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|Title:||Curriculum development under the School Board for London: Physical education.|
|Presented at:||University of Leicester|
|Abstract:||The central government in this country, when establishing successively the Committee of the Privy Council on Education, the Education Department and the ad hoc School Boards, had no thought of becoming involved in the development of educational policy except in the "broadest sense. Indeed, throughout the lifetime of the Board of Education and Ministry of Education and even now under the Department of Education and Science, this has remained largely true despite the considerable powers of the Minister since 1944. Central government in education is concerned with overall matters of minimal provision, national co-ordination and financing, and the local government agencies are in most matters the policy making bodies. A great deal, therefore, depended upon the initiative of the School Boards, and later the local education authorities. At the outset, it was the School Board for London which was the largest and perhaps the most influential amongst the new education authorities. One of the many problems facing the School Board for London in 1870 was the development of an appropriate curriculum for its schools. In the event this was done in three phases, building the various subjects it seemed sensible to support, reacting to problems which arose which suggested too much pressure was being put on pupils, and the development of a balanced, co-ordinated curriculum. Within this we can detect the development of physical education. Accepted, in theory if not too often in practice by both the nation at large and the School Board for London, the subject that we would today classify as physical education usually took the form of military drill. National objectives in the matter were more concerned with national defence than education, but this was by no means generally true of educationists. Exercises, particularly of the Swedish variety, were added to drill largely upon the initiative of the School Board for London. In fact the programme of Swedish Gymnastics for girls and a choice of Swedish Gymnastics or English Combined Gymnastics for boys, which was decided upon by the London Board, became the basis of physical education in state schools throughout England and Wales for over a quarter of a century after the dissolution of the School Boards. Developments in Swimming, Gymnastics with apparatus and Games also took place during this period, and the School Board for London played a leading role. In the training of teachers in and of physical education and the establishing of an embryo inspectorate, publishing syllabuses and developing facilities the School Board for London was also significantly active. The School Board for London claimed that it established a firm foundation for a whole educational system which went far beyond its original brief to provide a sound and cheap system of elementary education, and that where it went, on the whole, others followed. It claimed that in the absence of a strong policy making central authority, it established many key traditions in education in this country. It suggested that this was true of the development of the curriculum of elementary schools. A consideration of the information available would seem to establish that this was in fact true where physical education was concerned.|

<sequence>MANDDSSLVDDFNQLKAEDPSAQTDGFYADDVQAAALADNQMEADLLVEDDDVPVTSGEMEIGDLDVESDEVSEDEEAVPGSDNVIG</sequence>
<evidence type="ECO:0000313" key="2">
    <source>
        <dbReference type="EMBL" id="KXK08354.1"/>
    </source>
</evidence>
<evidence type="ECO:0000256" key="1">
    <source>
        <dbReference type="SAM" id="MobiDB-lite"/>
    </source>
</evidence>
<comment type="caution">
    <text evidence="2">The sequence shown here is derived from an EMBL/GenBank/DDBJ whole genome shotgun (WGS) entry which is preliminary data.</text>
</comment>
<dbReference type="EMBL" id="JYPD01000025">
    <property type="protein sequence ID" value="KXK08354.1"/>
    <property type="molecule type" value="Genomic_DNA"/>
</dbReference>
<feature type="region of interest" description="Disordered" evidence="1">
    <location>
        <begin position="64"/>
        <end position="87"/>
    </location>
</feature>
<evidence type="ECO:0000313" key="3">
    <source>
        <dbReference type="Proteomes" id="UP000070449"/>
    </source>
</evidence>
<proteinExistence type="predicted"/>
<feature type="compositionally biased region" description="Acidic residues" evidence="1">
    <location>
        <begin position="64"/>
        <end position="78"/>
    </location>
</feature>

|Rights:||Copyright © the author. All rights reserved.|
|Appears in Collections:||Theses, School of Education|
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